GP was not told Plymouth shooter had shotgun certificate, inquest hears

1 month ago

Jake Davison’s GP was never told that his patient, who went on to kill five people, had been granted a shotgun certificate after the doctor declined to provide an opinion on his suitability to own a weapon, an inquest has heard.

Dr Ben Dawson said he refused because he was not qualified to comment on the “assessment of behavioural and personality disorders”.

Davison had applied to Devon and Cornwall police for a shotgun certificate in July 2017 and declared he had autism and Asperger syndrome on his application form. He also gave consent for his GP to share information with police about his medical history.

The letter gave Dawson 21 days to reply if he had concerns but the GP wrote back saying: “I decline to provide the requested report because it seeks an opinion on matters falling outside my medical expertise – namely assessment of behavioural and personality disorders.”

Dawson told the inquest he was following advice from the British Medical Association and Devon local medical committee.

The GP said he was never told that Davison had been awarded a certificate or that it was later seized with the weapon and placed under review, and subsequently returned.

Five weeks after his pump-action shotgun and certificate were returned, the 22-year-old trainee crane operator killed five people in the Keyham area of Plymouth.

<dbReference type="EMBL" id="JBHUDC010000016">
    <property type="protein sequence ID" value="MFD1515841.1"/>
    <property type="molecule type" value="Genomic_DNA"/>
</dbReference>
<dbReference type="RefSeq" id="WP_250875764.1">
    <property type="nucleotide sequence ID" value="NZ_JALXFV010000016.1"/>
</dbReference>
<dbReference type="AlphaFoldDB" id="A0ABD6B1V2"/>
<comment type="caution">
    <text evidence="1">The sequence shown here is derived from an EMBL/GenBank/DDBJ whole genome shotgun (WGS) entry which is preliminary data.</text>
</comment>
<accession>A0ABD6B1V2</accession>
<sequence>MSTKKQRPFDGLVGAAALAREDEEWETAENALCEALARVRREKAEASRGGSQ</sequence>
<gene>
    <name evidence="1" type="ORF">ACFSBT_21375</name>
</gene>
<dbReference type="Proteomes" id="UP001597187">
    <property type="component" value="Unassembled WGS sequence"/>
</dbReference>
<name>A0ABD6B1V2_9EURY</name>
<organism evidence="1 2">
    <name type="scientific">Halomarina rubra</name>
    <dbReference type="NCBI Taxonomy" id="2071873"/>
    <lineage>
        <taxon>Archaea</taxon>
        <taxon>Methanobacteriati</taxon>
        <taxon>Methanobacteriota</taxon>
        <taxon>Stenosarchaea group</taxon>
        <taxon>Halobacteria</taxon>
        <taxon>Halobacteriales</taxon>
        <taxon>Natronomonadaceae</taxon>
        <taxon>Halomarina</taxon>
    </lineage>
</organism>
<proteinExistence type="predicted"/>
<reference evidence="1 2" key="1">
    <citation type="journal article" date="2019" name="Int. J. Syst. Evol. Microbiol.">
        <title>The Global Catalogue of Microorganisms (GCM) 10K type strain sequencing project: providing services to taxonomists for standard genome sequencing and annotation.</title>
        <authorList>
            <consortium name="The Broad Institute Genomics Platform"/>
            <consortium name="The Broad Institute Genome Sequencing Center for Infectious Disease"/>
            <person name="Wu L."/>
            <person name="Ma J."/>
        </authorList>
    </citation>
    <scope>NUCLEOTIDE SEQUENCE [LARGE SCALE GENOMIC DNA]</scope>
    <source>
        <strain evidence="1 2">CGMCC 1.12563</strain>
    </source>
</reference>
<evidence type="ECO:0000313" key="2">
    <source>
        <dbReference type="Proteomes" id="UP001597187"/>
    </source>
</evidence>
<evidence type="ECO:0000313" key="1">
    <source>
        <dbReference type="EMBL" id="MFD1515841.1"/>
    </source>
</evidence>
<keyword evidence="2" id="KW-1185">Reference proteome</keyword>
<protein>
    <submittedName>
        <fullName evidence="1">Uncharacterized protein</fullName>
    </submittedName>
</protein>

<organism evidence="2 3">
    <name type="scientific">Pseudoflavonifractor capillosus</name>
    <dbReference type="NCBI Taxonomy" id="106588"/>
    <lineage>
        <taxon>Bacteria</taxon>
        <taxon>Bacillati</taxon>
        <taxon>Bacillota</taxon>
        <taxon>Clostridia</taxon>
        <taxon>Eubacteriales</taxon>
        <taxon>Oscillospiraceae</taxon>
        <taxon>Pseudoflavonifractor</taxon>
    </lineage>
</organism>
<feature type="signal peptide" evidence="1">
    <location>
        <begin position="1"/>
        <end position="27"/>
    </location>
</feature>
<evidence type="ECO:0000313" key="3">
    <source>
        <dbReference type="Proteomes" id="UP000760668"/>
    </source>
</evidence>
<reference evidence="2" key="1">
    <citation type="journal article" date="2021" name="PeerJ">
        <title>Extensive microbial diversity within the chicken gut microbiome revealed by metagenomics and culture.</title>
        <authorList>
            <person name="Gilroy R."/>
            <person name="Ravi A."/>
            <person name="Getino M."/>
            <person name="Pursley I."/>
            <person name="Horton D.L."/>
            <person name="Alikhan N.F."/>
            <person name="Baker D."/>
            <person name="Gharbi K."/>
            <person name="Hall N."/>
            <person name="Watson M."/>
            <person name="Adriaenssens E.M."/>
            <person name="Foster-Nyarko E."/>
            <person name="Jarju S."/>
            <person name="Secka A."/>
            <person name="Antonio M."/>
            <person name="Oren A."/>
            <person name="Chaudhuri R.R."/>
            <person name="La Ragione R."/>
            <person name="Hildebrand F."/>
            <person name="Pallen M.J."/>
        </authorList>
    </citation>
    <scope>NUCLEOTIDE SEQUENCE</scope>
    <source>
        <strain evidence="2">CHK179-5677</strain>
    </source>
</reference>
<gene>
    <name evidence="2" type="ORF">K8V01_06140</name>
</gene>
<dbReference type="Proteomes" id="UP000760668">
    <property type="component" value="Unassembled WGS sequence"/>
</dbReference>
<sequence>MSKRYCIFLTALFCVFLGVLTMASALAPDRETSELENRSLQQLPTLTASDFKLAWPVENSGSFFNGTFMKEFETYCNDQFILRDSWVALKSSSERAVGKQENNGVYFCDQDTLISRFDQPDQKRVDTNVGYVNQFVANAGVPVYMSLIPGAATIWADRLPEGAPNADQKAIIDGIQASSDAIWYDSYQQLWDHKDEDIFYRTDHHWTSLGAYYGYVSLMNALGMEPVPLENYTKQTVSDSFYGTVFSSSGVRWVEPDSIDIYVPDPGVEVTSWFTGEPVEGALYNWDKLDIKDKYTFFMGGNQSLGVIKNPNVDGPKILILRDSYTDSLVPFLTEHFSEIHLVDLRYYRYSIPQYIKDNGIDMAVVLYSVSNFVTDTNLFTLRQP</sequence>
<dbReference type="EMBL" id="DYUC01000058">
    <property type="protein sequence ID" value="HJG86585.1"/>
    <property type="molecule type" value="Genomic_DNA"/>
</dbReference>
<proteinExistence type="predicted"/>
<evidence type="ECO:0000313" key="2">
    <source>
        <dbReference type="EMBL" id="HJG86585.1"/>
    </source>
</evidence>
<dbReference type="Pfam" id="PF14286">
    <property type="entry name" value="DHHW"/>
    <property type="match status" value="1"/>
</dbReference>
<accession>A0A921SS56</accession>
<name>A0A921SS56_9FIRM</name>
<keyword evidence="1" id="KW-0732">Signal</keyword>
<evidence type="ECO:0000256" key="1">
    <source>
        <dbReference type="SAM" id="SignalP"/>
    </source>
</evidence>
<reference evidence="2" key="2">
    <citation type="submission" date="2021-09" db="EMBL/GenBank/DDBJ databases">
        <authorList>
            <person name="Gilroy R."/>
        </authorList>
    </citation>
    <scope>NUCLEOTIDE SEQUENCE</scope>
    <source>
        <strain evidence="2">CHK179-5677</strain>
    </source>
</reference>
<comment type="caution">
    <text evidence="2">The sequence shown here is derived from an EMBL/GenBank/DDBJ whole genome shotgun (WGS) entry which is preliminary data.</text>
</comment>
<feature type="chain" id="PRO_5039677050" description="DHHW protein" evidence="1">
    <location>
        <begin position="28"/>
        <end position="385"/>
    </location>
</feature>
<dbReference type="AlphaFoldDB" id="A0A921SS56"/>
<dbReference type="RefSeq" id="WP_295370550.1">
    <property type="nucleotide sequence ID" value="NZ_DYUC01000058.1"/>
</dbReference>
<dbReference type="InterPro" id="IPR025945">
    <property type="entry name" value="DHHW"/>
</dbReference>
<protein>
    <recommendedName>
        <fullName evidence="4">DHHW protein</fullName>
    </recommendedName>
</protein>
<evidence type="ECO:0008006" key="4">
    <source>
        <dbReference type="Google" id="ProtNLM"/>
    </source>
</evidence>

Davison first killed his mother, Maxine Davison, 51, then three-year-old Sophie Martyn, her father, Lee Martyn, 43, Stephen Washington, 59, and Kate Shepherd, 66, before turning the gun on himself.

The inquest in Exeter heard that Davison was first diagnosed with autism in 2011 and staff from the child and adolescent mental health service (Camhs) noted he had been playing violent computer games, “struggling to separate fact from fiction” and at 13 wanted to become a sniper.

A report was sent to Dawson, who discussed the findings with Davison and his mother. Notes of the appointment recorded he had an “obsession with firearms for some years”.

But the notes concluded: “In summary he is an adolescent young man with some marked difficulties within autism spectrum disorder. Jake does not pose as risk to himself or others.”

Answering questions at the inquest, Dawson agreed that knowledge of Davison’s autism would be a relevant consideration for the police in assessing his firearms application.

Asked whether the condition would be a serious concern, Dawson replied: “That’s asking for an opinion for which I don’t feel able to comment – it’s not my area of expertise.”

Juliet Wells, representing families of the victims, suggested Dawson “could have done more” to inform the police of Davison’s autism and other background information such as that highlighted by Camhs.

“My anticipation was to receive further contact from the police to request further information,” he replied.

The inquest continues.

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